Triple H: WWE's most underrated performer of all time
I’m not sure which is more important – the work Triple H has done inside a wrestling ring or the work he has done while serving as the COO of WWE? In either case, the body by which the man who runs NXT may be the most underrated of any superstar who has worked on and off screen.
If you read Larry Matysik’s “The Greatest Professional Wrestlers of All Time,” Paul Michael Levesque lands at No. 26, right in front of Killer Kowalski, the man who trained him, and behind Randy Savage, one of the most flamboyant performers of my generation.
Levesque is every bit the brawler and hard-nosed performer Kowalski was and nothing like the man who could have been the “Hulk Hogan” of the late 1980s if given the opportunity.
Triple H is in my mind one of the most underrated stars to ever set foot in a WWE ring. Aside from the obvious rub he gets from being married to Stephanie McMahon, there is a fire that burns inside the man that was ablaze long before he ever joined wrestling’s first family.
“Levesque is bright,” Matysik writes. “He was a student of professional wrestling growing up, studying tapes of various performers such as Ric Flair and Harley Race. Levesque had a knack for talking to those in power and never putting forth his thoughts in a way that seemed pushy.”
But in the ring, he is anything but laid back. A master of crowd psychology and selling a match for both himself and his opponent. For years, we have referred to Flair as the “Dirtiest player in the game.” It seems to be it would be safe to say the Triple H “character” is a close second.
Triple H’s resume is as checkered with as many accolades as anyone in this business – past and present. While fans and historians talk about the importance of The Rock, Shawn Michaels and “Stone Cold” Steve Austin – three men who rank much higher in wrestling’s food chain in terms of the best ever by Matysik’s standards, it is Triple H who is equally important to the success of the Attitude Era and Ruthless Aggression.
While he is still a part-time wrestler, Triple H has held a total of 25 championships, including nine reigns as WWF/E Champion and five as WWE's World Heavyweight Champion. He was the winner of the 1997 King of the Ring tournament, and the 2002 and 2016 Royal Rumbles.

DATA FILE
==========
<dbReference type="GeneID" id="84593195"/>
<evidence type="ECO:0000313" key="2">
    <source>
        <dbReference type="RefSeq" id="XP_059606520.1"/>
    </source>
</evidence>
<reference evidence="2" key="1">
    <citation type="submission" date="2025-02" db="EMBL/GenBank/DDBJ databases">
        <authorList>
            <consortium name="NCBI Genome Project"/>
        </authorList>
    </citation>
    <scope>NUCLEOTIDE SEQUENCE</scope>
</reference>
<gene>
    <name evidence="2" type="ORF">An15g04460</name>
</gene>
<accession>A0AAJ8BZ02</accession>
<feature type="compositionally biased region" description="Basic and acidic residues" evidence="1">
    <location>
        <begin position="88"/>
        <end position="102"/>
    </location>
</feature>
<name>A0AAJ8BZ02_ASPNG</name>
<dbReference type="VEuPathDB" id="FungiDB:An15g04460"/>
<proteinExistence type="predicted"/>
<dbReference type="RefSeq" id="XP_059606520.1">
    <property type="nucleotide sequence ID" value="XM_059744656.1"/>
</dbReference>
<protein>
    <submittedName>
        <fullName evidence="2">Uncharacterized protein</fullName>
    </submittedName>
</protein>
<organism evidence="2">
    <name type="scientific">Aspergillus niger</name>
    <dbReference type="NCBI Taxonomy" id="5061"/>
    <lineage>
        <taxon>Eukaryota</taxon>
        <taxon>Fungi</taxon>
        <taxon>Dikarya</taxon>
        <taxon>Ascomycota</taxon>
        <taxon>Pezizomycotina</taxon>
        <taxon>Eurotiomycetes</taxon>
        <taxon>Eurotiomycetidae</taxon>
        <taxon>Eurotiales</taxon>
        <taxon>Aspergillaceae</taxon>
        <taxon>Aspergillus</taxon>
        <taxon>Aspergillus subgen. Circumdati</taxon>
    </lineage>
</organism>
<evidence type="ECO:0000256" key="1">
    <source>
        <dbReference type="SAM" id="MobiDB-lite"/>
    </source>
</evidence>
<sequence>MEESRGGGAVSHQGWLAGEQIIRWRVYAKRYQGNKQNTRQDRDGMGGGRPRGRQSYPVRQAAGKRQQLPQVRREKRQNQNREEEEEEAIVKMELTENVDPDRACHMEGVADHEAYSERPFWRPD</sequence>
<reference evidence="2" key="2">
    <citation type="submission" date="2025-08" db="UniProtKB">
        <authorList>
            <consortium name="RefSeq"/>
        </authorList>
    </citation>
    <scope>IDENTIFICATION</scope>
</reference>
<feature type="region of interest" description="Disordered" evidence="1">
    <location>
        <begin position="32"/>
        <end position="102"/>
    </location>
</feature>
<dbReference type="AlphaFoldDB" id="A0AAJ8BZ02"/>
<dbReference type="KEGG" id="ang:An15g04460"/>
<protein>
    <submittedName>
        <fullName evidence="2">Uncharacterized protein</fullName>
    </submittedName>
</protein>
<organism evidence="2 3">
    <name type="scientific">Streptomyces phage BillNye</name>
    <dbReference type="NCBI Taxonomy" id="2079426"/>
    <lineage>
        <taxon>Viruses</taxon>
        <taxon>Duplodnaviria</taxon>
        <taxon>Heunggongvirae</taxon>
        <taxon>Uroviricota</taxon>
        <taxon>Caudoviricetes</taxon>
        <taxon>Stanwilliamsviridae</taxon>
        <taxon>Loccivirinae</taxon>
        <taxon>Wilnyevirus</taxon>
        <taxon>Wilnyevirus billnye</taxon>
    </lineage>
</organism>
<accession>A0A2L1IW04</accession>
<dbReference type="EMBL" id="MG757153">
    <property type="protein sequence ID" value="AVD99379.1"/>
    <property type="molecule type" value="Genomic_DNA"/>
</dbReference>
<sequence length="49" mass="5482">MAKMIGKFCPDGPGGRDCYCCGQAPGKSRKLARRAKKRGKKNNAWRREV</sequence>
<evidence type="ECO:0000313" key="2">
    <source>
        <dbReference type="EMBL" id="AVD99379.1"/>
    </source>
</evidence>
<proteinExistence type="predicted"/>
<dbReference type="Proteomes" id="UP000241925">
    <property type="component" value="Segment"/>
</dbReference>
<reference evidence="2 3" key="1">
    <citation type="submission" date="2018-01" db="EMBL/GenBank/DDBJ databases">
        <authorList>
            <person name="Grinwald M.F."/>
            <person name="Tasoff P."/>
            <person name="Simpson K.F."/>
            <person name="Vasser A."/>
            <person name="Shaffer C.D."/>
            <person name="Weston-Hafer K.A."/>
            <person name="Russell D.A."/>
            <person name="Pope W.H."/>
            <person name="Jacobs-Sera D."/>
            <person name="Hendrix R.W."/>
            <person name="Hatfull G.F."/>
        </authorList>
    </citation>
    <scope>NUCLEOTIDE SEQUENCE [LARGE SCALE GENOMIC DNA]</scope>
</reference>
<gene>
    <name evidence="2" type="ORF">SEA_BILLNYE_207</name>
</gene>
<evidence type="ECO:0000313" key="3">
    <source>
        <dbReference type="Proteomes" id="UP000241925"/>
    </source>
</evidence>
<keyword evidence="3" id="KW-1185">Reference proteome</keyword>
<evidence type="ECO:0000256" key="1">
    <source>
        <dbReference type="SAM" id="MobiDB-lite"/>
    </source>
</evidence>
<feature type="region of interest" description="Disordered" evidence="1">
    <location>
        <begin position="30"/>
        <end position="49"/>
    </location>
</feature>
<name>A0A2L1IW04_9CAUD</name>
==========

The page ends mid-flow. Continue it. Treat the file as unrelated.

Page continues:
He has headlined WrestleMania, WWE's flagship pay-per-view, a record seven times (tied with Hulk Hogan). Honestly, I am a bit perplexed as to why he is not listed as one of the six or seven best to wrestle under the McMahon banner.
His co-creation, Degeneration X, is one of professional wrestling’s greatest stables, rivalling the Four Horsemen and the New World Order. If you disagree with me, I have two words for you.
The fact is, while wrestlers change their personas, fight between being a babyface and a heel and walk away only to come back for encore performances – much like Undertaker, Kane, Randy Orton and John Cena – Triple H shows up and continues to give the same performance night after night.
He is the reason for the success of NXT and continues to champion the cause for change in programming and brand extension.
When looking the “best ever” concept in this business, many thoughts go into what makes a wrestler stand out over others. A look or a gimmick perhaps. Maybe bloodlines or even nepotism (had to throw that in there).
Considering Triple H though, there are few finer in a ring and on the mic. There are few finer at delivering a promo and even fewer who care about the business aspect of WWE more than him.
More than anything, he fills the role of heel with aplomb and takes on the role of “tweener” babyface with the attitude of a lone wolf.
That’s professional wrestling. That’s Harley Race at his finest. That’s Terry Funk in the 1970s with the NWA World Title over his shoulder. That’s his mentor in the ring, Ric Flair, basking in the confidence and arrogance that is backed by victory after victory.
WWE will soon be void of its Attitude Era. Undertaker, Kane, Orton, Cena and others will leave the Gorilla position for those younger, energized and more suited to the times. But Triple H still has a final hurrah left in him.
Champions are crowned. Legends are created. Triple H’s legacy lies in his time in a ring and out in the corporate minutiae of this business. NXT thrives because of him. Superstars in Stamford thrive because of him.
I don’t think it’s a stretch to say he is the most underrated of his generation. It’s a debate worth discussing and a debate that hopefully does not get much argument.
Underrated might be an understatement looking at his career. He has been given his due, but not given his due enough.
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